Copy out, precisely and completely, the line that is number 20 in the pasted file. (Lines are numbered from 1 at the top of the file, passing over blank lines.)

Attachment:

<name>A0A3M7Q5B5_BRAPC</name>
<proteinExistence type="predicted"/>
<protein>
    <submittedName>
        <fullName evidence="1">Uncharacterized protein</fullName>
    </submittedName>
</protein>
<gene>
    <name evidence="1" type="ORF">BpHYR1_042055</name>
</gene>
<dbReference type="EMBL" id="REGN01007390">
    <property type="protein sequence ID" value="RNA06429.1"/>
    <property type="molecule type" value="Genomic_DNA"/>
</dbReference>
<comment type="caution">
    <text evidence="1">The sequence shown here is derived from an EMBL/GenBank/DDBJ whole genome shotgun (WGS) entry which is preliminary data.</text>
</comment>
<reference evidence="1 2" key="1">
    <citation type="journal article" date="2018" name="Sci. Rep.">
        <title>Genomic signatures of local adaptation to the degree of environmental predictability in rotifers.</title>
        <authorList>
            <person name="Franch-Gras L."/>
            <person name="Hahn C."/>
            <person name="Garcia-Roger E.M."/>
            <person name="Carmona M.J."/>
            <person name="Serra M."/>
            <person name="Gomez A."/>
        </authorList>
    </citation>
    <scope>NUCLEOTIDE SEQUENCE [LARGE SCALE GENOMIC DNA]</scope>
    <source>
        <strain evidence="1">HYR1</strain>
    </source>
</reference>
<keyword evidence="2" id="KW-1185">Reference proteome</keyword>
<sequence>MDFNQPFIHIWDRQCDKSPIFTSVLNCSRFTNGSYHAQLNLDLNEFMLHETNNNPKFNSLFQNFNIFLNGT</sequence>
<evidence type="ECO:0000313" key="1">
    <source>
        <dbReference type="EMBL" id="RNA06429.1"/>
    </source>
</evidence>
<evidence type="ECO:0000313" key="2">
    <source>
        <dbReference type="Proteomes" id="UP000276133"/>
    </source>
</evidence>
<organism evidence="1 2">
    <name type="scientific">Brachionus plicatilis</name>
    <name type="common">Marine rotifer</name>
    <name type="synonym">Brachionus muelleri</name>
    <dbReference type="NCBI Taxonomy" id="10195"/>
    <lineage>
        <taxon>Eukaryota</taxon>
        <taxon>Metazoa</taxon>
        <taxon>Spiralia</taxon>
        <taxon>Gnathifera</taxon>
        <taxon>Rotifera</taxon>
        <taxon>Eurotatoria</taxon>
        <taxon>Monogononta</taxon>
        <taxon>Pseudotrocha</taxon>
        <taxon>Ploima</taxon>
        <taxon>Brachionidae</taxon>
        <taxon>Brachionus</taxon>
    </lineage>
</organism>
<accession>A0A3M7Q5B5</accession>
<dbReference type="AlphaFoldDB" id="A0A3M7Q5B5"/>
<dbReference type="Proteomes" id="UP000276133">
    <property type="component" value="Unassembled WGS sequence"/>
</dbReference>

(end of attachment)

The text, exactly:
        <title>Genomic signatures of local adaptation to the degree of environmental predictability in rotifers.</title>